And once again, I have to circle back to a great question from the breakout: “What’s encouraging your small group leaders to push through their natural instinct to avoid people God is trying to influence?”

What do you think? Want to argue? Have a question? You can click here to jump into the conversation.

Further Reading:

Image by Rachel Kramer

Training Leaders to Engage Culture (re:group Day Two)

engage cultureTraining Leaders to Engage Culture (re:group Day Two)

One of the most powerful takeaways I came away with was a renewed commitment to the importance of training small group leaders. Yes, adults learn on a need to know basis, and yes, I still believe the best practice is to do TO and FOR your leaders whatever you want them to do TO and FOR their members, but when leaders are well trained they will be better prepared to do something beyond facilitate a good discussion. And they will almost always need to be trained to engage culture.

If you read my post on Community for Everyone from day one of re:group you’ll know that I resonated deeply with the need to offer community to everyone (i.e., far beyond community for the usual suspects). As long as I can remember it has been my hope and ambition to reach deeply into the crowd and community to reach people who are far from God. I suspect that you read my blog because you share in that same hope and ambition.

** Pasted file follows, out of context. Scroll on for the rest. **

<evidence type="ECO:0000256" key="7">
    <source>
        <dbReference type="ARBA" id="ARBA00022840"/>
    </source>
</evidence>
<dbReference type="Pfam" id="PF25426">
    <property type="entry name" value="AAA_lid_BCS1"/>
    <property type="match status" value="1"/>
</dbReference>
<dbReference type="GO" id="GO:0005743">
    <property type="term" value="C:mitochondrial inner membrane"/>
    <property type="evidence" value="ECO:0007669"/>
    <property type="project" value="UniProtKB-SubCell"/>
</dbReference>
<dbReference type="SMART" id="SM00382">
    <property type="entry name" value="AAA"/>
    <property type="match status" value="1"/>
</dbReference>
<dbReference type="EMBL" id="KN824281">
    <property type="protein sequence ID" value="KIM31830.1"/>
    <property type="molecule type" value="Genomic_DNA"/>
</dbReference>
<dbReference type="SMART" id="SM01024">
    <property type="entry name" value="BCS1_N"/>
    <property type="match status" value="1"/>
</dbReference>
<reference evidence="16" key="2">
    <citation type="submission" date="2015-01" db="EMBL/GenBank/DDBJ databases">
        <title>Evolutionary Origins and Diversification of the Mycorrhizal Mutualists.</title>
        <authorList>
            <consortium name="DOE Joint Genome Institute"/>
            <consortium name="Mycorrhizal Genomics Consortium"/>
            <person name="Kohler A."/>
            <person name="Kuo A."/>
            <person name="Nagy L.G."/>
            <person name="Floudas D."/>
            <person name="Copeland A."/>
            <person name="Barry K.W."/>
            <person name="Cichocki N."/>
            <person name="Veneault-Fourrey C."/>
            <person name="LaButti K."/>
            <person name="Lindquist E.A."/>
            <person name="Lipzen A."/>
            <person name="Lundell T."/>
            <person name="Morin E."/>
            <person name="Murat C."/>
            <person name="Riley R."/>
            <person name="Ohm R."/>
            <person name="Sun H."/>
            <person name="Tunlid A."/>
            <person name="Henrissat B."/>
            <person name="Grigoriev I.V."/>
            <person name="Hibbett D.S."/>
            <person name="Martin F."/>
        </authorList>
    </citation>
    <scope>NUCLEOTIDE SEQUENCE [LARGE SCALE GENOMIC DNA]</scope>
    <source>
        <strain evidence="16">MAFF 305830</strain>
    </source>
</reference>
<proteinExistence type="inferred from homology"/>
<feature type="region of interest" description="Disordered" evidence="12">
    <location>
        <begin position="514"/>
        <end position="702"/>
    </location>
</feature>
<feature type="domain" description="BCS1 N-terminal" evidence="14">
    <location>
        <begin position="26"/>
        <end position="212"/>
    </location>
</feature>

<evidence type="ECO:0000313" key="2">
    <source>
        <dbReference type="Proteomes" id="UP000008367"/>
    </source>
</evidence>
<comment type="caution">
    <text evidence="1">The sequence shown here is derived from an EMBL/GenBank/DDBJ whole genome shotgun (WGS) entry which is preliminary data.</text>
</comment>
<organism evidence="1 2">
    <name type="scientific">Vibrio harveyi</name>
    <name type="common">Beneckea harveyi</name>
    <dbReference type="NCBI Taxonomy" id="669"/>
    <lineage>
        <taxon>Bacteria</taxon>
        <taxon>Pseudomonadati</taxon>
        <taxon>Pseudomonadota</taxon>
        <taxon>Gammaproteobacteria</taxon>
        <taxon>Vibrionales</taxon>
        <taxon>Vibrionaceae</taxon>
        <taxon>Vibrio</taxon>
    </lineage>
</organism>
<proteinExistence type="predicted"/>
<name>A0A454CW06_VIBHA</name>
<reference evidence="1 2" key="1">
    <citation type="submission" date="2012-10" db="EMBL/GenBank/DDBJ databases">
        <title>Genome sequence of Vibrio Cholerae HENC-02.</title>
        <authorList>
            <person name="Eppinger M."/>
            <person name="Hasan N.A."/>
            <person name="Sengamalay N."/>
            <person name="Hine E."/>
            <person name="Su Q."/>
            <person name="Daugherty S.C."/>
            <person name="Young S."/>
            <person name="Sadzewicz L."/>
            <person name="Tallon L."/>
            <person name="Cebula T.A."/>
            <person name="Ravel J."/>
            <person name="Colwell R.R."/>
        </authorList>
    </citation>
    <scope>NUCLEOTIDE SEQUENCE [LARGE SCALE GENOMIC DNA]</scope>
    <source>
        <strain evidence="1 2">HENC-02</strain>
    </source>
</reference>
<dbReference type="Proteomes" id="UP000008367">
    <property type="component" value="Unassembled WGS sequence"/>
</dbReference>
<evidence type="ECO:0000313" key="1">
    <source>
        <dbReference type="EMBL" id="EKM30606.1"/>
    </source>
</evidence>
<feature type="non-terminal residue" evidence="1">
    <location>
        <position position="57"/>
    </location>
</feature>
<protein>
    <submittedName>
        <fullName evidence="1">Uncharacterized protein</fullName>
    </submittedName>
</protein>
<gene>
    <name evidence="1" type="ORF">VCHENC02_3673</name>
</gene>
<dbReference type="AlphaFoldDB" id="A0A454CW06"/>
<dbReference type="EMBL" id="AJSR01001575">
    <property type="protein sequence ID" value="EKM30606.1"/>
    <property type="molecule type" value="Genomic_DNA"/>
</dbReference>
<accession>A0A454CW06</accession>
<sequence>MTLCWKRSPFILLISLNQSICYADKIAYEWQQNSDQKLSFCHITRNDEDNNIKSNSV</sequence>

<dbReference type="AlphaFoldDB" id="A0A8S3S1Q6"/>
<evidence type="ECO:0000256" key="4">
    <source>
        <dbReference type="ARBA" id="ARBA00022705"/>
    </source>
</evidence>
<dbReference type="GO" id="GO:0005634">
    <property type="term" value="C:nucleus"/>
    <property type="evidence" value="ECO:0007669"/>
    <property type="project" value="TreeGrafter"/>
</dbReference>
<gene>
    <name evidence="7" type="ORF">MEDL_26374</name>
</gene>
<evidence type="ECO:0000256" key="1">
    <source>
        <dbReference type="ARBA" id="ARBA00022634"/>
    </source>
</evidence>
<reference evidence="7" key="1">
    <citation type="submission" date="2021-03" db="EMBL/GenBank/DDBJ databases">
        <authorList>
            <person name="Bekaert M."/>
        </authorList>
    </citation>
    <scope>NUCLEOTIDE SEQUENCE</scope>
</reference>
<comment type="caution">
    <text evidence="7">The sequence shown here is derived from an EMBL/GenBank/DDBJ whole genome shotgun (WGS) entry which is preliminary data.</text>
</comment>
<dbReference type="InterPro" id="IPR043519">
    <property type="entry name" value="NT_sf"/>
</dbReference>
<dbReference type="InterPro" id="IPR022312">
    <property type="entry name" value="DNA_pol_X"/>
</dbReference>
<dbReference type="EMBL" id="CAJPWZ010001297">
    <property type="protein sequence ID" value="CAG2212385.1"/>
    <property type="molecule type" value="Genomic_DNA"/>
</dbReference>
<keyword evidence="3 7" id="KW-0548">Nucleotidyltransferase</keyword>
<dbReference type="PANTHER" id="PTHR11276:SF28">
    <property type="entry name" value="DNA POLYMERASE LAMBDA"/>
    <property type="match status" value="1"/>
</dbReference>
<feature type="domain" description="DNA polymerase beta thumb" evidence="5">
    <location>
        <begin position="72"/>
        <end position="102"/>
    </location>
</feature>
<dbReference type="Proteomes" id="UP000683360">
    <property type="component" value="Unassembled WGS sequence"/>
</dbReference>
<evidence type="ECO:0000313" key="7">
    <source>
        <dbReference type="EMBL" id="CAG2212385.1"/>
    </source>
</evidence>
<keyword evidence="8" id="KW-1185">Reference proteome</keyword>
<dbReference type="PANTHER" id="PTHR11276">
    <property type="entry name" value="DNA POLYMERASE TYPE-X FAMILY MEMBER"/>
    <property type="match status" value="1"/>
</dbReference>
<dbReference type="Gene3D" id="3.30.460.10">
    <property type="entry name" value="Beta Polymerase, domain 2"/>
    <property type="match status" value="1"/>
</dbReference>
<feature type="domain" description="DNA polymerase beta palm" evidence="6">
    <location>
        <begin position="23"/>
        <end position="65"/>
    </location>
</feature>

And that leads me to an aha moment from the Community for Everyone breakout. Here’s the insight:

“The wider the diversity (you hope to include) the better the leader must be.”

Did you catch it? Do you see it? I can’t assume every small group leader has my passion for reaching people who are far from God. I also shouldn’t assume they have my intuition about what to say or how to engage. And as a result, I need to make sure I’m actually equipping small group leaders to engage culture.

Training Leaders to Engage Culture

Here is the introductory paragraph from the session notes of a breakout called Training Leaders to Engage Culture: